We then came across the Portland ‘Grove Prison’, and the museum associated with it. The guide was all too keen to talk with us and we had to make the difficult decision to break him off in mid conversation because we were very hungry not having eaten. He recommended us to a cafe, the Sugar Loaf, in Easton DT5 2AL.  People round here certainly know each other’s business. He felt it necessary to give some background to the introduction.  It was run by Dawn, who was a New Zealander and came back here to UK to settle. She eventually married her friend Ivan. The establishment was at one time a Fish and Chip shop. He recommended it highly for its reasonable prices and boy was he right. He asked us to say that he had suggested the cafe.

unpretentious exterior don’t be fooled

I paid £6.95 for a large smoked haddock which I could just about finish. That was with chips and salad. That was followed by a raspberry crumble with lots of custard.  Total yum yum.  I was particularly glad to find this as I do not care to pay in the £12.95 region for what can be very ordinary food with a fancy title. ‘covered with home made sauce’. I don’t care where it is made so long as it is healthy i.e. not full of chemicals. When the time came to pay I asked the waitress why there were no credit card facilities. She shrugged and said that that is the way it has always been. Who am I to argue. I left a tip anyway.

*****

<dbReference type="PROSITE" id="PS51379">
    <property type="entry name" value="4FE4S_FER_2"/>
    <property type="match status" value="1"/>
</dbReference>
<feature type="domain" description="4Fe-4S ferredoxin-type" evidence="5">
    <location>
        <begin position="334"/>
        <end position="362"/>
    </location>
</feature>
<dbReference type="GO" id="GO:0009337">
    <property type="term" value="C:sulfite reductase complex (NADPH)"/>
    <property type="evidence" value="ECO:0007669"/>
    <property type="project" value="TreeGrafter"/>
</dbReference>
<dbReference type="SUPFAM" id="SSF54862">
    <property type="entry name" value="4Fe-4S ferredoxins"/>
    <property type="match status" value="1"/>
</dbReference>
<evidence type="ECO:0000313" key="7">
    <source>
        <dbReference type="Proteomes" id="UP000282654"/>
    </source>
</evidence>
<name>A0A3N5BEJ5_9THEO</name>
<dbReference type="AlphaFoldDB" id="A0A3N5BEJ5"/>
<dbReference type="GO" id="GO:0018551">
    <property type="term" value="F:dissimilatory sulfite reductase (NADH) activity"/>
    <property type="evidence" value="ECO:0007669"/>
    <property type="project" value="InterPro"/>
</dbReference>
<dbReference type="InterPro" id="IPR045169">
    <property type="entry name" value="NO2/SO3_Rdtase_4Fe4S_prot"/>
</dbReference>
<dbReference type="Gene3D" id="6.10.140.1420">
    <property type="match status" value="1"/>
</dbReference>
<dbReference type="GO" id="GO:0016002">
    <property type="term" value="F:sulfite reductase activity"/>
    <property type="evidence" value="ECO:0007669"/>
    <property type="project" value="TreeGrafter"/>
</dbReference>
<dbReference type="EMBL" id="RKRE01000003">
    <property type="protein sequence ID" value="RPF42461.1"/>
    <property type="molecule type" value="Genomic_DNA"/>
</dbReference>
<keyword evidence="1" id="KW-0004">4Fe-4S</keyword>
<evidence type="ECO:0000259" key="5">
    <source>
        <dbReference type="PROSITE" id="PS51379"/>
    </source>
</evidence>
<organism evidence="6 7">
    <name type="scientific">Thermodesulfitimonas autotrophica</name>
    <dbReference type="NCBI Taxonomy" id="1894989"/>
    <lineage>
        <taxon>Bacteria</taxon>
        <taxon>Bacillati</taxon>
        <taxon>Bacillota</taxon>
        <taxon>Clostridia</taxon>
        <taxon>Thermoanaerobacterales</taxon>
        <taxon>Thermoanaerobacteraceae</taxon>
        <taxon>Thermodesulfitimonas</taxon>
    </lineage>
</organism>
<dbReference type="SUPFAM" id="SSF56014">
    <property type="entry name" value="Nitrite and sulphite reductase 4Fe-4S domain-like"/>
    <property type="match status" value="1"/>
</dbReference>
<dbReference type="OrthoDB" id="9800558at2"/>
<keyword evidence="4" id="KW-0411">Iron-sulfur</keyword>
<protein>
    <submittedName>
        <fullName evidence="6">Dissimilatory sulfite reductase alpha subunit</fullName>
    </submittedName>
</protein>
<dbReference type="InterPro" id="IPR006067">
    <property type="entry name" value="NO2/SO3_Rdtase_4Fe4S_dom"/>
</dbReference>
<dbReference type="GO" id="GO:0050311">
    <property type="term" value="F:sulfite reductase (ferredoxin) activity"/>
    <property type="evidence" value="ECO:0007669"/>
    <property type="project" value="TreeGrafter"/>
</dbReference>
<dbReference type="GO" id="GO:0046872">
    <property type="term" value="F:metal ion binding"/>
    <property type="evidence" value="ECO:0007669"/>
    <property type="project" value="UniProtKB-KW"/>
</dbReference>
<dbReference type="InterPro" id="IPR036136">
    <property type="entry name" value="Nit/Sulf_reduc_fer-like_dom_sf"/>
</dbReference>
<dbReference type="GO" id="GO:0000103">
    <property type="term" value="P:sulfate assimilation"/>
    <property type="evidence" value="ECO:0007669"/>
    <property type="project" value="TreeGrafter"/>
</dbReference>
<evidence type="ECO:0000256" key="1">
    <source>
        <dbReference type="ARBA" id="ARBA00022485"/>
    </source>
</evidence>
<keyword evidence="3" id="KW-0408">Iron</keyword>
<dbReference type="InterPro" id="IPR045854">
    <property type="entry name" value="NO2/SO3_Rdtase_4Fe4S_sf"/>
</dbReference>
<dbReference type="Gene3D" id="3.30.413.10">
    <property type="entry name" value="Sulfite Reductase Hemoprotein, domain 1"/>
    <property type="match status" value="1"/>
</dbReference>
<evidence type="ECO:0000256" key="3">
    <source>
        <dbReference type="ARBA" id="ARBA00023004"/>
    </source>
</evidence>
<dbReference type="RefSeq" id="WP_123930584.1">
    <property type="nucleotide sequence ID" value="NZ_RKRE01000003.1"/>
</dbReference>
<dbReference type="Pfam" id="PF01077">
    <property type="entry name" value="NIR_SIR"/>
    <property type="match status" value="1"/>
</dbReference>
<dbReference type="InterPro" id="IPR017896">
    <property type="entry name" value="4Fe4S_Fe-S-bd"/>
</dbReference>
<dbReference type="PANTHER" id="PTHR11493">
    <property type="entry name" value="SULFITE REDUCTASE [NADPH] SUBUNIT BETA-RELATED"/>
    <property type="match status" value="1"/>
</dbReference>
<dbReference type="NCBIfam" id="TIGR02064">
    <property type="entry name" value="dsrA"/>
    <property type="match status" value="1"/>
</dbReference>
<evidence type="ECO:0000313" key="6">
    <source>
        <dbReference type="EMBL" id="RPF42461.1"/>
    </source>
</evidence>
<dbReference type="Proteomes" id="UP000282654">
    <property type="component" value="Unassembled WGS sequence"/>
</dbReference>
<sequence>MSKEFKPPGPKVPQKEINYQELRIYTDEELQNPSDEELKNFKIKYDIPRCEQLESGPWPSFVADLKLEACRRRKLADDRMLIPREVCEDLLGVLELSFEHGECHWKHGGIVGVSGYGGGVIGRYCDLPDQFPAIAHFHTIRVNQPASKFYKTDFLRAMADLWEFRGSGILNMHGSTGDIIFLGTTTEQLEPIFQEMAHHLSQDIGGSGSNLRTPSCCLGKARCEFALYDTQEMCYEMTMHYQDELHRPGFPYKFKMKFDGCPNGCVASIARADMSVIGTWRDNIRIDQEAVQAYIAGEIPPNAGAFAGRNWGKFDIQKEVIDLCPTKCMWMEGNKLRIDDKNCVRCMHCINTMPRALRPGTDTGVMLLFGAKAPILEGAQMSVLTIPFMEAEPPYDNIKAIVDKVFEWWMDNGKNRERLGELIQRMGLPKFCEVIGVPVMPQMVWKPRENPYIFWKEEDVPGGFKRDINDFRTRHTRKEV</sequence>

Back to the prison museum. The chap had waited for us because we said that we would be back by 2PM. We failed in this objective. He was just locking up.  We shall return. The opening times are a reflection that this is an entirely voluntary effort. No funding from anywhere.

Opening times : Thursday, Friday, Saturday, Sunday 10.00am – 2.00pm throughout the year. Closed for a fortnight before Christmas, including Christmas week and a fortnight after New Year.

There were some intriguing memorials in the grounds.

The micro climate supports these palm species. We saw quite a few fig trees.
Memorials to those prisoners who passed on
rather unusual decor to say the least.

This was one of the first prisons to focus on the rehabilitation of the prisoners. To do it justice we shall return probably early next year.

an attractive way of supporting a bed of greenery. They are logs not stone
looking 150 feet down from the cliffs.
so how many of you have heard about Portland Goats. Read this by pressing Ctrl (bottom left) and + keys top right.

Hmm. Starting to rain so off we go back home. I love going out but I love returning to base just as much. To be rendered homeless must tear your heart out.

2 thoughts on “Celebrating my namesake in Portland”

  1. Thank you for your observations and insights Brian. It is a lot easier to let someone else do the exploring while enjoying it from the comfort of home. You must have some interesting memories of the old Vicarage in Guildersfield Road, but I imagine your diary does not go back that far? I did receive reports that you had made a noble effort to sustain an homeless person yourself in the intervening years, but that may have been hearsay?
    Portland caught my eye because I thought you might be exploring its eponymous relation in Oregon.

    1. I do indeed have memories of the vicarage. You have unwittingly ‘outed’ me as the son of a vicar – quite something in the 1960’s when I was seen as different. I still am seen as different but for other reasons, probably an incurable anarchy. No not hearsay it is true that I tried to assist ‘Ron the Tramp’. He eventually passed away through pancreatitis but was happier in his last days. I would look it up but that was before the Internet got going.